Man Walks Into a Room
The Disappearing Man
A review by Adrienne Miller
Found wandering alone and incoherent in the Nevada desert is Samson Greene, a thirty-six year-old English professor who, it is revealed, has a brain tumor, the removal of which erases almost all of his long-term memory. Samson's life was cheerful and stable before his memory disorder, but when he's delivered back to his wife Anna in New York, it's clear they'll never be able to reclaim anything resembling the life they knew together. When Anna suggests Samson throw away his address book ("'It's depressing, all these people,'" Samson says), it seems as if she's finally throwing in the towel.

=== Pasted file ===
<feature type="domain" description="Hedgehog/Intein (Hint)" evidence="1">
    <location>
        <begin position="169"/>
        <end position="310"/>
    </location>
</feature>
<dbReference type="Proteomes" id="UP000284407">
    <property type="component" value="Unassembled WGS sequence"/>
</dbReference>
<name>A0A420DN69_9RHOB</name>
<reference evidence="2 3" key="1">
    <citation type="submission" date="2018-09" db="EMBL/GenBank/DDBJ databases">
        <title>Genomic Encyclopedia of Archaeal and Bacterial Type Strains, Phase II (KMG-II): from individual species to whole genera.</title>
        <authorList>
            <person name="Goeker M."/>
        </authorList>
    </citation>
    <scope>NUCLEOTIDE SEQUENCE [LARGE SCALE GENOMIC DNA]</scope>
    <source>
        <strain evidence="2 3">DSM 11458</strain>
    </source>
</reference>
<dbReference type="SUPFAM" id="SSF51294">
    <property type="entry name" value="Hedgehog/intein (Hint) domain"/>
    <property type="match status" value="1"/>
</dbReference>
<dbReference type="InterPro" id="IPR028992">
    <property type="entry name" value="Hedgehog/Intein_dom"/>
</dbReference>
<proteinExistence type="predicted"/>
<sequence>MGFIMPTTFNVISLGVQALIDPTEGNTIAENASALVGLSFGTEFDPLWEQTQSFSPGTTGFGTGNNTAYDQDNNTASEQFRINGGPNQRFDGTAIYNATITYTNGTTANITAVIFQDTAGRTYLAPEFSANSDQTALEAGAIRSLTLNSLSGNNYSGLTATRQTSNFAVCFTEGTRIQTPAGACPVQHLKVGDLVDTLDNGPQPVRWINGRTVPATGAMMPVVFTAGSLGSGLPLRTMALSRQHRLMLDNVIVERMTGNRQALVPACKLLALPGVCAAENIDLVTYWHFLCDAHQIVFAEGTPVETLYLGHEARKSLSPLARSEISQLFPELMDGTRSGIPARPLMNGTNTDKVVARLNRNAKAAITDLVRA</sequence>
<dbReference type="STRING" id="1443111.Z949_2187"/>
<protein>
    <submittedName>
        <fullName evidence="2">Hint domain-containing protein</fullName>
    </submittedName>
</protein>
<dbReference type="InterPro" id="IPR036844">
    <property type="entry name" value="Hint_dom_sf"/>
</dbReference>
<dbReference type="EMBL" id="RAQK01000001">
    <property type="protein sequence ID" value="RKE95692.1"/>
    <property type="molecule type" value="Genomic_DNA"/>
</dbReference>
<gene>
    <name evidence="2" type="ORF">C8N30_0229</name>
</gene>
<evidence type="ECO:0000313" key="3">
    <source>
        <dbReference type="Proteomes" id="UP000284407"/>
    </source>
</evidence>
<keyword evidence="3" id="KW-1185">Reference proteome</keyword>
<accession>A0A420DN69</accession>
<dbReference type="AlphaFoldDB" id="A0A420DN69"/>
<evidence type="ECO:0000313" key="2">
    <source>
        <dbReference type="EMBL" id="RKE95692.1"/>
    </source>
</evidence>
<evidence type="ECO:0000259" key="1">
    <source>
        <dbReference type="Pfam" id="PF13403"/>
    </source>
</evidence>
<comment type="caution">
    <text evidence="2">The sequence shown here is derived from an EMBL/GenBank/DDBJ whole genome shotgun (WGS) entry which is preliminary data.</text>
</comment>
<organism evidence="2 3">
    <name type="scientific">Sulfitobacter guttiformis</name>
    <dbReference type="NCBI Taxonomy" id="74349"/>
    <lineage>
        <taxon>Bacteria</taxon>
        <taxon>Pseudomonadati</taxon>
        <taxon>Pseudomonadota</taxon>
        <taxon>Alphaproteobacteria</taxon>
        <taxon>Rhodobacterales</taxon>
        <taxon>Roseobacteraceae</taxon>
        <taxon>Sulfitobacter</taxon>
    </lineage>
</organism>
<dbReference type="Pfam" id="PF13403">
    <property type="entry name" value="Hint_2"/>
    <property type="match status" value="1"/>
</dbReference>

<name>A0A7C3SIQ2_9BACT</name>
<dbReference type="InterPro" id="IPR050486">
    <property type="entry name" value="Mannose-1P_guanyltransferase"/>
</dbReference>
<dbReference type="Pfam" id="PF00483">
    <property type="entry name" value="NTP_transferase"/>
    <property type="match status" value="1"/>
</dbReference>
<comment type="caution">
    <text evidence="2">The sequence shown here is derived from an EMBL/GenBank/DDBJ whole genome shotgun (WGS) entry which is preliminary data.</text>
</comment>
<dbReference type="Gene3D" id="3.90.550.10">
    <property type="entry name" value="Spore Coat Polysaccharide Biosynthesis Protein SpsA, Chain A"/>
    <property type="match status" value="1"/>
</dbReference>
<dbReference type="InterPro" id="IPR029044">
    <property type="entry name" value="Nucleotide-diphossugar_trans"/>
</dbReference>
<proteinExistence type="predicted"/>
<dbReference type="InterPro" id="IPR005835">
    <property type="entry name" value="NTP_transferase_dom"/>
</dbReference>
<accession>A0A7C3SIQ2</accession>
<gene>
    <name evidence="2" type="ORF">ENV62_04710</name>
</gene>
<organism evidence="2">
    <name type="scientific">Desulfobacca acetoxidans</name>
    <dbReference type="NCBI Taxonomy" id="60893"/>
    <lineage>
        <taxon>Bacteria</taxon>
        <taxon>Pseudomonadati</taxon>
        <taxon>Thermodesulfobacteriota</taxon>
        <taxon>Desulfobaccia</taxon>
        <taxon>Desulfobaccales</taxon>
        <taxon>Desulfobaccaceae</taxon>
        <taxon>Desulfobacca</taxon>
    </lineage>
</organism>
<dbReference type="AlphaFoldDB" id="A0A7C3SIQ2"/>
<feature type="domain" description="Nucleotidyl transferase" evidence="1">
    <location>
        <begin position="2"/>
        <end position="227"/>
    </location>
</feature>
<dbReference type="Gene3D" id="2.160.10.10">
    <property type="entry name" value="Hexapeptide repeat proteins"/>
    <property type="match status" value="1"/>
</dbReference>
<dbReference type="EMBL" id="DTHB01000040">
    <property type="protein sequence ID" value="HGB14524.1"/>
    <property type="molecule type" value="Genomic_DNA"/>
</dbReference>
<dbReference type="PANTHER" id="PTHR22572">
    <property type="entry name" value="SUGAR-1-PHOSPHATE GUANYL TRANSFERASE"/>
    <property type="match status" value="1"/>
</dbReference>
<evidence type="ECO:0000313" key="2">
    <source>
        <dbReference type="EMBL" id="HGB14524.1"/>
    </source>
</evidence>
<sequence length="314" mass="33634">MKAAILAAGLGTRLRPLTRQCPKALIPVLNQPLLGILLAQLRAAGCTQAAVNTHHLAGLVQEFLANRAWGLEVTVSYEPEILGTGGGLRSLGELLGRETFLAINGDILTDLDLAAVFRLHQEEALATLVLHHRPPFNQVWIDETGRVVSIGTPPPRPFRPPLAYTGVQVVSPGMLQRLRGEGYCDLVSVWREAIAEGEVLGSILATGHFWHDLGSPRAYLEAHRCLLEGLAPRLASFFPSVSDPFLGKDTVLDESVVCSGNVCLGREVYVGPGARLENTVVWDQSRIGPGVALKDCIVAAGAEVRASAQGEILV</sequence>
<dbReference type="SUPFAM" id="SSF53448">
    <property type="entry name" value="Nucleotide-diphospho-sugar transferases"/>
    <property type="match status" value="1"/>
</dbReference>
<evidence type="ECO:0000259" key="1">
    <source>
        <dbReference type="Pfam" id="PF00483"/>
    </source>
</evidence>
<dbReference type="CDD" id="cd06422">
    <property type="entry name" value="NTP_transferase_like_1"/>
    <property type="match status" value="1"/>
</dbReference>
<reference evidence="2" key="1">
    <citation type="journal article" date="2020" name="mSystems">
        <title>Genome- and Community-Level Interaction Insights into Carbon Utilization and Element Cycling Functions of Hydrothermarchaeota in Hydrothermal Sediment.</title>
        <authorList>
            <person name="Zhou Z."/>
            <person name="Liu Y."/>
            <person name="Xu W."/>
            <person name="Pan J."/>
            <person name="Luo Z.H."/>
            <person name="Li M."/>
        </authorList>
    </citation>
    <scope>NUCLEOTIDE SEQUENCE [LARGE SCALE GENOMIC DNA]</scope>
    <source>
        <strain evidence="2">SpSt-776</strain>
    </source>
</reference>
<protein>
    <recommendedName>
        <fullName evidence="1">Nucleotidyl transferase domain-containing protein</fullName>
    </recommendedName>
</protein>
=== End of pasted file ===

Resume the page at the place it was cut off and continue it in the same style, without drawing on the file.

He befriends a student named Lana (watch out, men, for students named "Lana"), and leaves for the West again, this time hoping to get back what was lost there. He enrolls himself in an experimental memory research facility, where he has a kind of memory transplant with another patient. Probably not the most comforting solution, but what was the alternative? "'In the end,'" a character says, "'we die as alone as we were born, having struggled to understand others, to make ourselves understood, but having failed in what we once imagined was possible.'"
By turns creepy, witty, austere, and vibey, Man Walks Into a Room like The Body Artist, The Corrections, and the movie Memento (each dealt, in different ways, with memory disorders) is a major contribution to the art of collective obliviousness and isolation, a lonely meditation on the nature of memory and loss.
Adrienne Miller is Esquire's literary editor.
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